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Does Japan hate me?

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RE: Does Japan hate me?

Postby I-samu » Sat 02.25.2006 5:50 pm

I wouldn't really know. I look really Japanese even though I'm half.
When I went there, I just kept my mouth shut except at my relative's house, so I just was treated normally.
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RE: Does Japan hate me?

Postby Mukade » Sat 02.25.2006 7:25 pm

I think a lot of people here are equating racism with acts of hatred or violence/threats. But anytime someone passes instant judgement on you based on the color of your skin is an act of racism. I have had a death threat by a random person on the street, but these sorts of thing seems pretty rare. More common is when people are refused service at restaurants and shops (both of which I have experienced). There has been a scandal in the newspapers recently about an African-American who was refused service at an eyeglass shop because he was black (the shop owner admitted this in court!), but the case was thrown out because the plaintiff "couldn't understand Japanese." Huh?

But probably the most rampant form of racism is predetermined judgement in Japanese minds concerning foreigners. I think the general impression amongst Japanese is that foreigners are simply incapable of doing the same things Japanese people do. There were tons of essays that came out, especially in the post-war period, concerning the genetic differences between the Japanese brain and that of all other people (don't believe me? just do a search for 日本人論).

Because of these essays (which still get published from time to time), the Japanese seem to believe that foreigners cannot learn Japanese fluently. Because of this, there's an interesting "see-non-japanese-face, hear-Japanese, does-not-compute" sort of phenomena that often occurs. I have literally had conversations with Japanese people and, after fifteen or twenty minutes of talking in Japanese, they've asked me "do you understand Japanese?" At other times I'll be with my Japanese wife, and even though I'm speaking in clear, eloquent Japanese, the other party insists on asking me questions through my wife, as if she needs to translate into English for me. This sort of thing still happens with teachers whom I've worked with for two years now! I've conducted parent-teacher conferences in Japanese, given speeches in front of the student and teacher body in Japanese and discussed topics at teacher meetings in Japanese, and yet they still think I can't understand their language.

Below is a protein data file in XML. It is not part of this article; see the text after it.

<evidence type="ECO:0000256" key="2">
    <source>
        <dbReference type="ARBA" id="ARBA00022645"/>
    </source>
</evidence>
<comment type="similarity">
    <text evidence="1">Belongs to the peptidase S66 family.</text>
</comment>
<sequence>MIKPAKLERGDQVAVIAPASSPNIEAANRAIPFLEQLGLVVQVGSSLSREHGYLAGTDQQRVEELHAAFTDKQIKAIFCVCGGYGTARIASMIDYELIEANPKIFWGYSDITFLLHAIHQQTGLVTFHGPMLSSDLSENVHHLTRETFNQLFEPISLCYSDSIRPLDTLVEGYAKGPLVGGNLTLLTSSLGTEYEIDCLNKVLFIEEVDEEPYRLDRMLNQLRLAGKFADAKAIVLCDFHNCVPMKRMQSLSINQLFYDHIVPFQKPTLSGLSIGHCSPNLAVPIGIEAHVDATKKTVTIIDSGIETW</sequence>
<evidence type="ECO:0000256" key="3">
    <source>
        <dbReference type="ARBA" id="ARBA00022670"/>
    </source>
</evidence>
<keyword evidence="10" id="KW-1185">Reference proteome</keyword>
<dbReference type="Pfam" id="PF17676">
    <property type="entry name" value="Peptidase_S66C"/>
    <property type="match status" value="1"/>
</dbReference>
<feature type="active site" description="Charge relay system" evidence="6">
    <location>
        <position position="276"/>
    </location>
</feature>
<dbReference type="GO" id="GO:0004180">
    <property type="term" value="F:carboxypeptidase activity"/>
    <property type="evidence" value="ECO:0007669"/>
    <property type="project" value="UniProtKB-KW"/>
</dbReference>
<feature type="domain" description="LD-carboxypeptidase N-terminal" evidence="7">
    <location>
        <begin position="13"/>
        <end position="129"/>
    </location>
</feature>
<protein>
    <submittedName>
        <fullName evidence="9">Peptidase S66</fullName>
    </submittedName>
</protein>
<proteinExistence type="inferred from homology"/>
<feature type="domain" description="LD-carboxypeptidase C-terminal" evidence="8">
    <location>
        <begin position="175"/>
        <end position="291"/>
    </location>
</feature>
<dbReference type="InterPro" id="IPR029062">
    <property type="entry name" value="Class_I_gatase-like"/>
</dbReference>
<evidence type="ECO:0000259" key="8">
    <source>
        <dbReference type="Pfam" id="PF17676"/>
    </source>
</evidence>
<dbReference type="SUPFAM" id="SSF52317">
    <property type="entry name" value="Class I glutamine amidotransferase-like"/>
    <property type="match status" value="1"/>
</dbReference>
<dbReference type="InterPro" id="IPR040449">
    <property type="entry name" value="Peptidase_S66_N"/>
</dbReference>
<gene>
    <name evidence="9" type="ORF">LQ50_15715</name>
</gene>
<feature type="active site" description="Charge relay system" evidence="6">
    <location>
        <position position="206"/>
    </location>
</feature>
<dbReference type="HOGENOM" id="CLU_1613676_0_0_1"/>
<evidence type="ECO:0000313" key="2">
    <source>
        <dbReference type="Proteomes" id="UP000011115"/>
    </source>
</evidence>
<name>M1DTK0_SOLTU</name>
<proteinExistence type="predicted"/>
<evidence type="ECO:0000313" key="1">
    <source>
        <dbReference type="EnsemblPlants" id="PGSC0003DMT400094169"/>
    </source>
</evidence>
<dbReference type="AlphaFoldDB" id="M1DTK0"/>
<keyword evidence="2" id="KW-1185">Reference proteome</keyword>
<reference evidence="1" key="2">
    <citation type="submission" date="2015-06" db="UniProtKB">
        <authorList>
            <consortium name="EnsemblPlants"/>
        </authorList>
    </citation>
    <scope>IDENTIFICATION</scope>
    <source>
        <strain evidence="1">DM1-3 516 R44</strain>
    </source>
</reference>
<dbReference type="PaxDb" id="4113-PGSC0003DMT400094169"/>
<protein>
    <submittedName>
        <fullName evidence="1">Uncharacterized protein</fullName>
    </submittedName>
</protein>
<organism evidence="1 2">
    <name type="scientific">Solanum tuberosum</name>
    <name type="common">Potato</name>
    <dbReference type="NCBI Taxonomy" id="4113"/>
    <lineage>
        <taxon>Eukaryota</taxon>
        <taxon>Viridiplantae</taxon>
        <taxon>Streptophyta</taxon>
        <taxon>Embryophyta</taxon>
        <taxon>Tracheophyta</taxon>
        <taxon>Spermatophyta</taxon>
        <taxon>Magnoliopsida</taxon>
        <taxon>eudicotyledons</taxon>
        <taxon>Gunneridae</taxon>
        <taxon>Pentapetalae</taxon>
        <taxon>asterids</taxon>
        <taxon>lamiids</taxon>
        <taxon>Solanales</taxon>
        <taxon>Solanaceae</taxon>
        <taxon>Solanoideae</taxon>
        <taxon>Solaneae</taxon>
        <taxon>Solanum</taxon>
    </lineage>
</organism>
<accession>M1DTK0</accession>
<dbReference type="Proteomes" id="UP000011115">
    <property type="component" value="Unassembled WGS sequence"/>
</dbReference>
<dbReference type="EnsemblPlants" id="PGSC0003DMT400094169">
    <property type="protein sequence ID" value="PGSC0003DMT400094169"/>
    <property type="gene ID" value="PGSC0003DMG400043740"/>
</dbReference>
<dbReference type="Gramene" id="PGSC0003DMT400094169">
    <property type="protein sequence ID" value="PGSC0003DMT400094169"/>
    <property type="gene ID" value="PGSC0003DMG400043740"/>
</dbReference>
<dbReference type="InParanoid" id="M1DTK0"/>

It's this same sensibility that cause Japanese to be surprised when they see you using chopsticks, eating sushi or doing any other culturally Japanese thing with apparent ease. One day at school when I was eating lunch, I left about half of my rice sitting on my plate. One of the teachers remarked on the fact, and I said, "yeah, I'm just too full. these daily lunches are really big." To which her response was, "oh yeah, foreigners can't digest rice, can they?" Huh?

To sum up, is there racism in Japan? Yes. I think the Japanese can be very xenophobic. Is all racism the cross-burning, lynching type? No. In fact, this sort of racism seems quite uncommon. But the racism you will encounter, the "since your foreign there's a lot of things you don't understand" type of racism, you will probably encounter quite often. If you encounter it once or twice while visiting Japan, it may seem inoccuous. But this sort of condescesion can wear really thin after you've been here a few years.